Now, as I leave the forested mountains, the last remnants of rainforest are behind me and I head further south into a less green yet stunning landscape towards the source mountain of the mightiest river on this earth. I am in reflective mood. Looking back at the Amazon basin and rainforest I have crossed, I have seen with my own eyes its intricate web of life: the billions of trees, nature’s solar panels, reaching for the sky, absorbing sunlight and carbon, replenishing our troposphere with oxygen; giving back water by transpiration and evaporation, creating the clouds, the rain and the spectacular tropical thunderstorms that irrigate the land, the plants and the vast intricate network of life-giving rivers, not just in the Amazon but in other parts of the globe. (Read the Yale School of the Environment’s interesting article on this). I have been privileged to meet many of the indigenous and mixed-race peoples who live there, and I remember all the many people who have helped me along the way. I’ve passed through many of the busy towns and cities along the Amazon’s course, and walked ancient trails between remote villages, swum across hundreds of rivers, seen the amazing diversity of animal species, and billions of insects(!) in the deepest parts of the jungles of Brazil And Peru. It has insinuated itself into my mind and body, and I will be forever grateful for the experience.
Web of life.
The complex, interconnected web many of us think of as “the lungs of our planet” is a vital part of our fantastic earth machine, working freely for us around the clock non-stop, to keep the planet and ourselves healthy, and we continue to dismantle it at our peril. We are pushing many species to the brink of extinction every day. It feels like we are playing a bizarre game of Jenga, and if we keep on removing parts and undermining our intertwined natural support systems, the collapse may be inevitable, according to many scientific reports.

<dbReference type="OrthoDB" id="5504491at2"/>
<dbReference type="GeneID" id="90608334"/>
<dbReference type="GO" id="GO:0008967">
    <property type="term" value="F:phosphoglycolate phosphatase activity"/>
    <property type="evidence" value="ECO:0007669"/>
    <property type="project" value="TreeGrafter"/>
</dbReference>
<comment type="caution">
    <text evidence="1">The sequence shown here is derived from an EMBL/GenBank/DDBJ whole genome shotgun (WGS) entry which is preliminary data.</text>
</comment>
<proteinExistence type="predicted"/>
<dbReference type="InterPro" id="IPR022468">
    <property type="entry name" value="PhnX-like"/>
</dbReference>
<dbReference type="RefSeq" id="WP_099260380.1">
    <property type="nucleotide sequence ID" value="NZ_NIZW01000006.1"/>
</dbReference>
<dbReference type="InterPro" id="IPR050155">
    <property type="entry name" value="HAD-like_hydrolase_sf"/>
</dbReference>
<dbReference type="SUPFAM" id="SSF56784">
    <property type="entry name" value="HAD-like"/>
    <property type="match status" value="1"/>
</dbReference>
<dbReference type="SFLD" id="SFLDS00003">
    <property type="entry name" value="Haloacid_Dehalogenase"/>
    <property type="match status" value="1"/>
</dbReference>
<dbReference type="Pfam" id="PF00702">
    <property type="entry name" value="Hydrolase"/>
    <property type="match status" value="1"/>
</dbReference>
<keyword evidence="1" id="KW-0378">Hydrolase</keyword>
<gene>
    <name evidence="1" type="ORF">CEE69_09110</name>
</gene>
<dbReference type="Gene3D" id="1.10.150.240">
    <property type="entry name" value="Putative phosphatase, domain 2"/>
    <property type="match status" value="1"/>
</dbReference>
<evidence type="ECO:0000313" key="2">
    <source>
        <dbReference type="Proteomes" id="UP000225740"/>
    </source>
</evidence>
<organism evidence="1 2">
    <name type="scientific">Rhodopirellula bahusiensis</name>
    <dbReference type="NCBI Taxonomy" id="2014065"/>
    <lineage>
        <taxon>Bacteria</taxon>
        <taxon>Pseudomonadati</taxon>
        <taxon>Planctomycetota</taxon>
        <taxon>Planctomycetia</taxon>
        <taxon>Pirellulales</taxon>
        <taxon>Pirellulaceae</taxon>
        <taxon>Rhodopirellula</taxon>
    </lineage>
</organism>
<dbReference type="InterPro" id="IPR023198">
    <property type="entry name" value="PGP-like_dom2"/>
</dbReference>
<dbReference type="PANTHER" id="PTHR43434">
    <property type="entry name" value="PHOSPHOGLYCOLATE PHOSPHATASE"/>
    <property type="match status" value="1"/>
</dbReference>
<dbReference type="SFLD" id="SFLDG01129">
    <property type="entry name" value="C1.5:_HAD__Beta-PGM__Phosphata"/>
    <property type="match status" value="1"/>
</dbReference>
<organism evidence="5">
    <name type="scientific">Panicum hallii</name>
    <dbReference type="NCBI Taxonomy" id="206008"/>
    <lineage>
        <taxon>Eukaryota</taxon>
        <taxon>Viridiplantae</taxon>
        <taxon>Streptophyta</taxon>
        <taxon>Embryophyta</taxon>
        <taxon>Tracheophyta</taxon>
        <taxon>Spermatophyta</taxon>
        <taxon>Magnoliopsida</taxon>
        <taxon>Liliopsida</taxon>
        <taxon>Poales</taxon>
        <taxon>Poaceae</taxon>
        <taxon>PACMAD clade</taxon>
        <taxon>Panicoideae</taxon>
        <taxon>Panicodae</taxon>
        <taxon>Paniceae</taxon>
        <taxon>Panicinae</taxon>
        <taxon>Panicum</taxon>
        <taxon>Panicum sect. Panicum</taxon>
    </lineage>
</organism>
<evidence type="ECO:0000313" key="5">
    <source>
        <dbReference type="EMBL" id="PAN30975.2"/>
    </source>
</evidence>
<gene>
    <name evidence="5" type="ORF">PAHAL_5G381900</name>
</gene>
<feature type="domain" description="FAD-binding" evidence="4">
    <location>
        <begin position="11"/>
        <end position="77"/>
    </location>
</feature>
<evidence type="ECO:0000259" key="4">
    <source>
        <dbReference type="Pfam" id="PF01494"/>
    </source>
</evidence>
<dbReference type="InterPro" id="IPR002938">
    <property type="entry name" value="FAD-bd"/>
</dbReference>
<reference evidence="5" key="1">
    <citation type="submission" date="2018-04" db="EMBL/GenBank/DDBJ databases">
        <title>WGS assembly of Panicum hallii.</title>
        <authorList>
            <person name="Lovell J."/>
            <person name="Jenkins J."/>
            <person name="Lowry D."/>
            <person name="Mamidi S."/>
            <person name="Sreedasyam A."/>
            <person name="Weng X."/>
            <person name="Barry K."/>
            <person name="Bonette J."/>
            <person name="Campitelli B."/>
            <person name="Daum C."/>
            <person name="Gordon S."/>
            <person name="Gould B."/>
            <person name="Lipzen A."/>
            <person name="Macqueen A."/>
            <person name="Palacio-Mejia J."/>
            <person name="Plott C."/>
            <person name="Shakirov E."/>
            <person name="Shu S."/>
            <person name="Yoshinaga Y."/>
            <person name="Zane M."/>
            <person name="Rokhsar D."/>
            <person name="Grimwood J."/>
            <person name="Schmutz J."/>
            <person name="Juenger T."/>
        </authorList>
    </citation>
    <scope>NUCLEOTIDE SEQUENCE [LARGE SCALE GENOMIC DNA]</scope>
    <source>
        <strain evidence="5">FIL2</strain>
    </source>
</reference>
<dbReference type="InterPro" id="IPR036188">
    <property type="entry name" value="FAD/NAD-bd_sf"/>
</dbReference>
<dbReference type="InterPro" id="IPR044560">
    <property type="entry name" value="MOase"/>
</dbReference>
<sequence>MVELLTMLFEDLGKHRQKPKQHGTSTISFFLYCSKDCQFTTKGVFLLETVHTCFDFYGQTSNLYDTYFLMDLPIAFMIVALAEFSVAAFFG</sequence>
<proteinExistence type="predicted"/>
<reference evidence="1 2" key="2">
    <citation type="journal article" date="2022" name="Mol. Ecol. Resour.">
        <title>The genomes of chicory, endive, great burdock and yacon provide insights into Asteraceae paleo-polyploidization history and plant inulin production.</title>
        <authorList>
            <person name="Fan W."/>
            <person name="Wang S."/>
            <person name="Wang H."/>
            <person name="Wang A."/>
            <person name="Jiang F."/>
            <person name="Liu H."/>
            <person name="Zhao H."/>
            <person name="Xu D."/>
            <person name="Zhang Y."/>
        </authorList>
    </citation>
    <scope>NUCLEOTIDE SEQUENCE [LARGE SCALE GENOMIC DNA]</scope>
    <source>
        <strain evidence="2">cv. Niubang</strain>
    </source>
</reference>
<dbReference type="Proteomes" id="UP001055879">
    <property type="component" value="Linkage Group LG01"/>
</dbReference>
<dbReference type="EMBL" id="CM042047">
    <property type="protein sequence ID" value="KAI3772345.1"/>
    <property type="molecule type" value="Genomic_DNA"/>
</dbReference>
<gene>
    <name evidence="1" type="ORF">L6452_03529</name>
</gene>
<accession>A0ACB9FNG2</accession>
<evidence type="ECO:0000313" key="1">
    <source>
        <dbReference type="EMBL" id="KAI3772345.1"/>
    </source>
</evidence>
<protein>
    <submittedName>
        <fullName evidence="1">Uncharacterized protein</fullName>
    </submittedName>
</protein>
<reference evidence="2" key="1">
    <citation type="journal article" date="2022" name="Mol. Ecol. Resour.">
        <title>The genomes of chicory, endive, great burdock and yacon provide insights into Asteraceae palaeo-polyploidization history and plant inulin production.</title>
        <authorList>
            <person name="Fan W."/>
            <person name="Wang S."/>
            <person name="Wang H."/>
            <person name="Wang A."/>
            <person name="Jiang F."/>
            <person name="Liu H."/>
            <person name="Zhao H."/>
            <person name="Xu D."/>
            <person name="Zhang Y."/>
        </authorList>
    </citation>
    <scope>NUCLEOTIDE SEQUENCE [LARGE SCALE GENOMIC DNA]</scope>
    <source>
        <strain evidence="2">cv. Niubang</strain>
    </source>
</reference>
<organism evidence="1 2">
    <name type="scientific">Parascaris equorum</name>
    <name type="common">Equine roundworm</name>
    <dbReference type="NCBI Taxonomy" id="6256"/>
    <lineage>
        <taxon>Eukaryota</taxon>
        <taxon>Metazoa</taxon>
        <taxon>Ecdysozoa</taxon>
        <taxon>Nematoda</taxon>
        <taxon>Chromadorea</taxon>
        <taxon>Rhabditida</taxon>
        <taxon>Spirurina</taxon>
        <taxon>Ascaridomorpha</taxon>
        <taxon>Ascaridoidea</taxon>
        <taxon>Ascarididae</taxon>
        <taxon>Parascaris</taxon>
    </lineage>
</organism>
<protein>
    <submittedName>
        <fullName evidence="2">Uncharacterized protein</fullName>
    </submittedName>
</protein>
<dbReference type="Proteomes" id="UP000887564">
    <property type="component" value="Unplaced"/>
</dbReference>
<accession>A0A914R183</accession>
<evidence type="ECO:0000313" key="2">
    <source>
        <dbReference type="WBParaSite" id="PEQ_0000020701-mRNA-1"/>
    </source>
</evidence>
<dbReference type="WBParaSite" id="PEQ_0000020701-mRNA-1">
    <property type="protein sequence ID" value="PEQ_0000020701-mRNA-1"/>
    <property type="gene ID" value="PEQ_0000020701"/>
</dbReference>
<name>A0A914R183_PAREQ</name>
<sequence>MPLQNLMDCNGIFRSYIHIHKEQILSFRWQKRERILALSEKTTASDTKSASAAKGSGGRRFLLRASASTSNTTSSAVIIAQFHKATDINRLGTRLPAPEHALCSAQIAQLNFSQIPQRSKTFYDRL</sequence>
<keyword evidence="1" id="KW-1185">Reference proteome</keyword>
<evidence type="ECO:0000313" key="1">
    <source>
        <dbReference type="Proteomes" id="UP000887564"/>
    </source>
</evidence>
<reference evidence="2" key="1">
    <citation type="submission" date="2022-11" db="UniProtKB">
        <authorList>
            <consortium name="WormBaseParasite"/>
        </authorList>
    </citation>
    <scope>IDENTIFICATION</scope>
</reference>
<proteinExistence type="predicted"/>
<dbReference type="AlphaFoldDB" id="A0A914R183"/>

Is it so surprising that native North American Indians, with their vast knowledge and experience, already foresaw this happening over 150 years ago? This message extracted from a long speech attributed to Chief Seattle in Washington USA over 150 years ago, surely should have been heeded a long time ago.
“The Earth does not belong to man; Man belongs to the Earth. This we know. All things are connected like the blood which unites one family. Whatever befalls the Earth befalls the sons of the Earth. Man did not weave the web of life, he is merely a strand in it. Whatever he does to the web, he does to himself.– Chief Seattle
Escape into the jungle
If you have time, and are in need of an escape, I can highly recommend putting on earphones and watching this excellent video Amazon Rainforest (below). Not many videos I’ve found on YouTube are quite as effective at taking me back to forest when I watch it. There is no narration – just mesmerizing 4K scenes of the real Amazon rainforest By Scenic Scenes.
Source YouTube ©️Scenic Scenes.
📸 Photos 📸
“The ruins of Machu Picchu are perched on top of a steep ridge in the most inaccessible corner of the most inaccessible section of the central Andes. No part of the highlands of Peru has been better defended by natural bulwarks—a stupendous canyon whose rim is more than a mile above the river, whose rock is granite, and whose precipices are frequently a thousand feet sheer” ~Hiram Bingham
“I come into the presence of <mountains> and I feel above me the day-blind stars waiting with their light. For a time I rest in the grace of the world, and am free” ~ Wendell Berry
📸Near Chonta, district of Cusco Peru.
(With all due deference, I substituted “mountains” for “still waters” in the original quote).
Spiritual guide Kucho makes an offering to Pachamama and sings in Quechua to the mountain gods (Apu) 📸©️Casey2022
Quechua farmers carrying food back from their chacra high up to their village. Near Chonta village Peru. 📸©️Casey2022
The Inka stonework. Having worked in the construction industry, I find this engineering mesmerizing. Read here. 📸©️Casey2022
Street in central Cusco, the Inca stonework still on display.
Inca ruins of Machu Picchu, now one of the world’s most popular tourist destinations.
Llamas live and graze at Macchu Picchu. Image 📸©️Casey2022
Near to the ancient stone walls of Hatunrumiyoc Palace in central Cusco, Quechua women currently struggling to earn a living from the few visiting tourists.
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Support the expedition
Despite the the recent generous donations, I still don’t have enough to complete this. If anyone would like to help with a donation to my Paypal account to keep things going, it would be greatly appreciated. Please use the Paypal link below, which will take you to my support page. Any donation above £25 or $30 will eventually receive a special calendar with images from this trek signed sealed and delivered. Any technical problems donating, or if you prefer to help via a bank BACS payment, details are now on the support page also, Thank you!
This months Garmin Inreach sponsor is Henry Leighton.
Carahuasi to LimaTambo then climb up to Chonta village where I stopped.
Climb to Chonta village